And that beauty, my friends, is what made me purchase the original Monitor 40's once I got to hear them, then the M40.1s, and now the M40.2s.  In the 17 years since I acquired the original M40s, many other speakers have come and gone at my house, but I keep coming back to the big Harbeth's because they, and only they, seem to have the sound of real, live unamplified music and have it in abundance.  Especially in the midband, Harbeth's are superbly natural and real sounding. It is this part of the Harbeth sound which has been most important in repeatedly drawing me back to the M40 series year after year.  If you know the sound of real acoustic instruments and voices in a favorable space, the Harbeth speakers, the M40 series in particular—and especially the M40.2—nails that sound as no other speakers I've heard do.  The impression on much material—not just a few audiophile specials—is overwhelmingly of the sound of actual players in front of you.


From the start, my M40 set ups have been near field and try to minimize the sonic contribution of my listening room and maximize the direct sound from the speakers.  When the direct sound is this coherent and ravishingly real, I believe that second-venue listening room effects should be relegated to the background as much as possible.  My current listening room, a converted bedroom, is quite small at about 11 feet wide, 13 feet long, and 8.5 feet high.  The M40.2 speakers with their grilles in place are set on TonTrager stands and toed in to point directly at my ears.  My ears are nearly on the vertical axis with the tweeters, with my ears and the drivers forming an equilateral triangle with sides about 55 inches long.  I use a combination of diffusers and absorbers at the first reflection areas of the speakers on the room surfaces as viewed from the listening position.  The Rule of Thirds 29% Version set up I use keeps the speakers at different distances from the side and back walls, maintains an equilateral triangle set up, and keeps both the speakers and the listening position as far from the walls as practical, given the small room, so as to avoid the earliest reflections.  With this arrangement, bass modes are less measurable and audible than with other arrangements I've tried and the spatial presentation and sense of envelopment is the best I've heard in this room.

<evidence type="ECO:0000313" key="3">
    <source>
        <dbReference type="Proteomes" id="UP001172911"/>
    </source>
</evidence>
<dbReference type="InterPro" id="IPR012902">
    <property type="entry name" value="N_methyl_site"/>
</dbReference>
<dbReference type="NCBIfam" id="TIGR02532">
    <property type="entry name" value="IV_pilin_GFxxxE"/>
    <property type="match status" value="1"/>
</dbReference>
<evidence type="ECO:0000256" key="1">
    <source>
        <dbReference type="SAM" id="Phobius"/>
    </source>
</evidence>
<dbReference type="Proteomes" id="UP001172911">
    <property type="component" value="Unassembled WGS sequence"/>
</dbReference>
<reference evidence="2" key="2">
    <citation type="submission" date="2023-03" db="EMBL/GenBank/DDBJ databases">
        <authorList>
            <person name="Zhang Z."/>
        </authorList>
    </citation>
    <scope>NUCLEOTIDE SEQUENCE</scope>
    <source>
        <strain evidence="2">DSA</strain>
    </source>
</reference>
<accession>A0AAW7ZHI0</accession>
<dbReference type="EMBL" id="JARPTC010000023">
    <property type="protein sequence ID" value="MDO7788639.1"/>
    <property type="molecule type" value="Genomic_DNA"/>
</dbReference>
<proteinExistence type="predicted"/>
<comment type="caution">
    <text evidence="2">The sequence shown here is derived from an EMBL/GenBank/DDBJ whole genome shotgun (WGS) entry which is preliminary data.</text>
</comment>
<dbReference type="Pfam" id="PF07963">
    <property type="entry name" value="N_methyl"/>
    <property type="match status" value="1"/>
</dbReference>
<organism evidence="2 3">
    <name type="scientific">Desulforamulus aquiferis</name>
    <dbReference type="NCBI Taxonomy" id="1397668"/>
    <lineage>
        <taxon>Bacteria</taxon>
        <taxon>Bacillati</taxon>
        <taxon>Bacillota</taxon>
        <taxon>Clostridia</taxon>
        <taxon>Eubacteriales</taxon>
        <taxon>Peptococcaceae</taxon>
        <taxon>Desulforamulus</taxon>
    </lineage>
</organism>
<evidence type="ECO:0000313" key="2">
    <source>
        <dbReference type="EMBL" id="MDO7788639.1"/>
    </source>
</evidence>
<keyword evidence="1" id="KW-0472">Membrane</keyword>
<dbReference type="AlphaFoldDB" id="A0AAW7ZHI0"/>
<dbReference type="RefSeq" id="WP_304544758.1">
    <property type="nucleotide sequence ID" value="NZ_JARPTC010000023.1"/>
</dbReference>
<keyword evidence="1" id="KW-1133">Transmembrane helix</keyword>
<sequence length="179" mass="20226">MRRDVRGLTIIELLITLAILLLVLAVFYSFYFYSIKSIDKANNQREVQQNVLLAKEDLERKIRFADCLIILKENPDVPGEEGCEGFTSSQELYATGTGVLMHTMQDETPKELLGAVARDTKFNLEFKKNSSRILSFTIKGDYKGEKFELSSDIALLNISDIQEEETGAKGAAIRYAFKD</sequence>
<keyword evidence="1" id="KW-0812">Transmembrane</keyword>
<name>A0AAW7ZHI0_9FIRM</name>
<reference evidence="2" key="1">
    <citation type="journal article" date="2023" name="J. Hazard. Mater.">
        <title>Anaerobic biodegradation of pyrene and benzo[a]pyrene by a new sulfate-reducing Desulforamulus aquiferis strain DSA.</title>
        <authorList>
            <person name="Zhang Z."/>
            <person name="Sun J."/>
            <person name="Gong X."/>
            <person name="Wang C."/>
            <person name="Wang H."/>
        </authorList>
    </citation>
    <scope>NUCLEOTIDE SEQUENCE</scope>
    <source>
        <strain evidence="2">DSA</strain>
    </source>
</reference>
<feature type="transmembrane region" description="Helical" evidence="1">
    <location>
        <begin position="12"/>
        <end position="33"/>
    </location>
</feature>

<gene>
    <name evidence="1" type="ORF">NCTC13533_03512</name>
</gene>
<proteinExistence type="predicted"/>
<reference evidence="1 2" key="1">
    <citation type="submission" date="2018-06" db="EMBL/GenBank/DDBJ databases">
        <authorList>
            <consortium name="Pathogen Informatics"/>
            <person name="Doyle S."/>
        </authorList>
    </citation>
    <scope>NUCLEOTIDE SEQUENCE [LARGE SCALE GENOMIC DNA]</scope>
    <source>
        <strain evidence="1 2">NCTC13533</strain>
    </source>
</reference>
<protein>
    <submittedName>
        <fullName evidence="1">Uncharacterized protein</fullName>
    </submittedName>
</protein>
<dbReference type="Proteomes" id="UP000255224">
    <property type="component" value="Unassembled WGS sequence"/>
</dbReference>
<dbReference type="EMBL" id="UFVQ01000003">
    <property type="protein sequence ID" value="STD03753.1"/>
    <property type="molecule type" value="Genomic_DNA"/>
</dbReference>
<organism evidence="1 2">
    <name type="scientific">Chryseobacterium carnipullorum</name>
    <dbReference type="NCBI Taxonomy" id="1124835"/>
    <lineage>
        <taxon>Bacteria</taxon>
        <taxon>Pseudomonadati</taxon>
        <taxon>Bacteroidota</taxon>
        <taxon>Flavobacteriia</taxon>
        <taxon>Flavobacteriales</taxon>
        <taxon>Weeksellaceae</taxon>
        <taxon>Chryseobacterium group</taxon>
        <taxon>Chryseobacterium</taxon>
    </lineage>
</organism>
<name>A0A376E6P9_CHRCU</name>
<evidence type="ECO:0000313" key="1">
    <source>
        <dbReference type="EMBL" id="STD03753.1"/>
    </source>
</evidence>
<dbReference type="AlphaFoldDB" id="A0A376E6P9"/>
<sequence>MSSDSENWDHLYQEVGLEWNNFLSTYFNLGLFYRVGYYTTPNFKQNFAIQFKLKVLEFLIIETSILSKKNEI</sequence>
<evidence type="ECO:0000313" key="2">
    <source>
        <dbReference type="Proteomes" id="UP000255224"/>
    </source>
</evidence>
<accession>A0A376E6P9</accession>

Sonically, my M40.2s in this arrangement are, for me, at least, end-game speakers.  They have the sound of music as I've always dreamed it would sound at home, far and away the best yet of the M40 series. There is total coherence among the drivers from very close up—even much closer than my near-field set up; the speakers disappear from the sonic field and give no clue of their multiple-driver nature.  Bass has enough bottom octave extension to satisfy without any subwoofer support.  The midbass and lower mids are full but not bloated.  The lower ranges—together with low distortion, great dynamic contrasts, and generous depth and vertical height illusions—all contribute to reproduction which sounds naturally weighty and authoritative.  The justly vaunted Harbeth magical midrange now extends lower and up through the presence range and this extended magical range is, if anything, yet further enhanced in quality from its M40-series predecessors.  There is increased presence, but this increased presence does not grate at all and does not in any way reduce the wonderful depth perspective which the M40 series has had from the start.  The top octaves are truly exemplary—extended and airy, yet in perfect balance with the rest of the range and with perfect blending of the midrange and treble drivers.  The speakers will play quite loudly without increased distortion and yet have tremendous real clarity at even whisper levels, a clarity which, together with the full lower ranges, allows for home reproduction with naturally balanced sound at the lower-than-expected measured SPLs we actually experience in a concert hall.  As good as these parts are when analyzed, the Harbeth Monitor 40.2s sound even more impressively natural and real when considered as a whole without any attempt at sonic analysis. The whole package tends to disarm analysis since it just sounds so real, so beautiful.